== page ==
January 2, 2020

PUNCHING BACK TWICE AS HARD: Harry Potter’s J. K. Rowling Declines to Apologize to Wokescolds.

Related: Has J.K. Rowling figured out a way to break our cancel culture? Great observation by Megan McArdle, in of all places, the Washington Post:

If you’d prefer reasoned debate, it will start with a collective realization that mobs can’t do much except make noise. They’re not actually very big, for starters — the number of people who replied to Rowling’s tweet wouldn’t fill most Texas college football stadiums, and reasonable people don’t choose their views by polling the crowd at the Aggies-Longhorns game.

More important, most mobs aren’t committed to the effort beyond flicking a thumb. Institutions that ignore the mob are often astonished at how little difference all the outrage makes to their business — and I’d bet Rowling won’t see much evidence of this controversy in her royalty statements.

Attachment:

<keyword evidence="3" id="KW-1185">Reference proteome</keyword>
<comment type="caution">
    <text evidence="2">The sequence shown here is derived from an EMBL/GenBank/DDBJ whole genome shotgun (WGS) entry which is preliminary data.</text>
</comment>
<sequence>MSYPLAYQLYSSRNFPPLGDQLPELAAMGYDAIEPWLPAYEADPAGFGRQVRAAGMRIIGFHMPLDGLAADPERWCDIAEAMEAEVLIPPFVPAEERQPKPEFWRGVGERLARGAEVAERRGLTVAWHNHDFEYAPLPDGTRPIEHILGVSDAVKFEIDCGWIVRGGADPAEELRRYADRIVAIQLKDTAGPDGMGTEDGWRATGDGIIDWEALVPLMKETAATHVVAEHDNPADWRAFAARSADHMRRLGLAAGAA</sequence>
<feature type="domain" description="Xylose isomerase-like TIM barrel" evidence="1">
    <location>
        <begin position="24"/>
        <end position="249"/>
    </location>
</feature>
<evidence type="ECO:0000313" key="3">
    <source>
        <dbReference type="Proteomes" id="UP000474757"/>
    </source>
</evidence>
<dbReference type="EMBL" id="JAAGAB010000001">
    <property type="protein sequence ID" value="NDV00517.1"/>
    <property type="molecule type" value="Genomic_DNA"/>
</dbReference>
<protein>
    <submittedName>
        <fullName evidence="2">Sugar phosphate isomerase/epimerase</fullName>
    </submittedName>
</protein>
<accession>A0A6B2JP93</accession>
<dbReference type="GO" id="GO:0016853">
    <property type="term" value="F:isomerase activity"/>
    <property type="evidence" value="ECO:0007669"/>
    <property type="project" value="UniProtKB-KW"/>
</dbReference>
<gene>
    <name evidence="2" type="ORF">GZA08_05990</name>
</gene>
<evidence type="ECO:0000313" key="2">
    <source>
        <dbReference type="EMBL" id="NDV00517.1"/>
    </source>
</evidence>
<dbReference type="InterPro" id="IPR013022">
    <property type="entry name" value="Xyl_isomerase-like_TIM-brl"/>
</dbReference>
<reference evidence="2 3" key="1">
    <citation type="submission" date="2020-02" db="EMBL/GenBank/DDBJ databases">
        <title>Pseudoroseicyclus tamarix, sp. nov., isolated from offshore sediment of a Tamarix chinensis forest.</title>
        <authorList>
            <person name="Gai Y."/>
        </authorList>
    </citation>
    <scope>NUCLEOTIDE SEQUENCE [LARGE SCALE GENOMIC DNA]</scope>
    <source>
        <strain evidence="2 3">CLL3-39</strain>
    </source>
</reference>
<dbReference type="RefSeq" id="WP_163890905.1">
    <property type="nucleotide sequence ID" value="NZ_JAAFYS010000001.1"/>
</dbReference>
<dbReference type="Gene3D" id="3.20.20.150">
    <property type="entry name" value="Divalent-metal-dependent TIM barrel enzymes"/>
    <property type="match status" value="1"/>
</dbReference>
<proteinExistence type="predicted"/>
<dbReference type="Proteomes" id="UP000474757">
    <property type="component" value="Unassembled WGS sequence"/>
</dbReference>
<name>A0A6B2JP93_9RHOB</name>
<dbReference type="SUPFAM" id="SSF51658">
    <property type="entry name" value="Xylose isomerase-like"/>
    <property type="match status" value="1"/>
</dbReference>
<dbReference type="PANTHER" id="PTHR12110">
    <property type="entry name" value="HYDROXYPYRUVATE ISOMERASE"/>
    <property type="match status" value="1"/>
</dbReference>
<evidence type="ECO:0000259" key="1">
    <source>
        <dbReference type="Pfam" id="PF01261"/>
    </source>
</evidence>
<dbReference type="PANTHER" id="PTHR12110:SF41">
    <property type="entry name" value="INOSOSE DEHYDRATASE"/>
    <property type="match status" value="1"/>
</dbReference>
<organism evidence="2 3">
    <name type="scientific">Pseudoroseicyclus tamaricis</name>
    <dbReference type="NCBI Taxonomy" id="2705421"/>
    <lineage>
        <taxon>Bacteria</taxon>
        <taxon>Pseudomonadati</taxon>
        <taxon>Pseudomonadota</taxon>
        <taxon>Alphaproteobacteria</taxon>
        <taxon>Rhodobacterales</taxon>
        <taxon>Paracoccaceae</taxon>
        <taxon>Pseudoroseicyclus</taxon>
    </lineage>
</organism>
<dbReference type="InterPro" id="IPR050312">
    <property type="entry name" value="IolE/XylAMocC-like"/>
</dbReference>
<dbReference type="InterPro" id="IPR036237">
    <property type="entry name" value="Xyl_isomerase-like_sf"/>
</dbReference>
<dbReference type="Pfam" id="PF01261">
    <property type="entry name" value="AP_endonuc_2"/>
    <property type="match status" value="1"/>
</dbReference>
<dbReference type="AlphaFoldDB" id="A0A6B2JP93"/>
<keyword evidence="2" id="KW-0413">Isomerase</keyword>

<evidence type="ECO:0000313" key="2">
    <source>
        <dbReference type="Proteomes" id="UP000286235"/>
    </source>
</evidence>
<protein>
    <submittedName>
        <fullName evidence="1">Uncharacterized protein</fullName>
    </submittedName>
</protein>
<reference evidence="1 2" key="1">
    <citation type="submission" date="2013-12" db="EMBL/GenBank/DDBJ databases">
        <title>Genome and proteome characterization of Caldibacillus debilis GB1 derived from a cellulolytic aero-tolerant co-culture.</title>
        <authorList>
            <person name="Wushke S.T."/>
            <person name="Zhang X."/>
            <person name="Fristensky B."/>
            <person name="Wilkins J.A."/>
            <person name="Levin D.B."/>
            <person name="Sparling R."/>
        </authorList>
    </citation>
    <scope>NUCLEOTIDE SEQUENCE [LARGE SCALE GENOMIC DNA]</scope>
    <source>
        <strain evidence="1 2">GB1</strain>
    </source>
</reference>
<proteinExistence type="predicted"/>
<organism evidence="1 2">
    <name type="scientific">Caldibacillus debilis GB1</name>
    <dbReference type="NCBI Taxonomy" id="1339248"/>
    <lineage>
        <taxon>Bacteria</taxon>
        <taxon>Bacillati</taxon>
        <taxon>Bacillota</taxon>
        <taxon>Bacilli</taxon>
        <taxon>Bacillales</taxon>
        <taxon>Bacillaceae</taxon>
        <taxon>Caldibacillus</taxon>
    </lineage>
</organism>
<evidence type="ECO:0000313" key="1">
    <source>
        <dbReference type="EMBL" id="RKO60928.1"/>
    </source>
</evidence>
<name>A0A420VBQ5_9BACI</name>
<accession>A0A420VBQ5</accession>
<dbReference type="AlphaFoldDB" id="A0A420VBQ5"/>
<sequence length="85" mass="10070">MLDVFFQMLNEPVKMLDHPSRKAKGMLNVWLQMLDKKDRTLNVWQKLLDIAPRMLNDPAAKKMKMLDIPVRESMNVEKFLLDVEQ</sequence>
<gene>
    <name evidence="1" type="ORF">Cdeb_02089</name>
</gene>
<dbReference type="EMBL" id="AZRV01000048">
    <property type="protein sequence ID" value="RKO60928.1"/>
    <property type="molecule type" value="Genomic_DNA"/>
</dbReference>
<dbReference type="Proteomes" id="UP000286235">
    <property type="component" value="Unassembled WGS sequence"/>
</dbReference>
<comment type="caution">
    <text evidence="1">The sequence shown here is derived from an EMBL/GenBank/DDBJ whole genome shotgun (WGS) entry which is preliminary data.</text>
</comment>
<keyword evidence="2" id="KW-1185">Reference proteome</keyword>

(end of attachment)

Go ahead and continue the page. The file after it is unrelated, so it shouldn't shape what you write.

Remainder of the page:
The censorious power of Mrs. Grundys always depends on the cooperation of the governed, which is why their regime collapsed the moment the baby boomers shrugged off their finger-wagging. If Rowling provides an unmissable public demonstration that it is safe to ignore the current crop, we can hope others will follow her example, and the dictatorship of the proscriptariat will fall as quickly as it arose.

Why, it’s like “Twitter sentiment is a Styrofoam iceberg. You may think 9/10 of it is underwater, but actually, 9/10 of it is visible,” to coin an Insta-phrase. Somebody should write a book about this stuff.

Now if only the Washington Post could learn to avoid such hectoring itself: Dear men who are afraid to see ‘Little Women’: You can do this.

As one Twitter wag wrote in response, “Perspective: Dear women who are afraid to see *insert manly movie here*: You can do this. See how dicky that sounds? It makes me not want to see that movie and I loved the book when I was a kid.”

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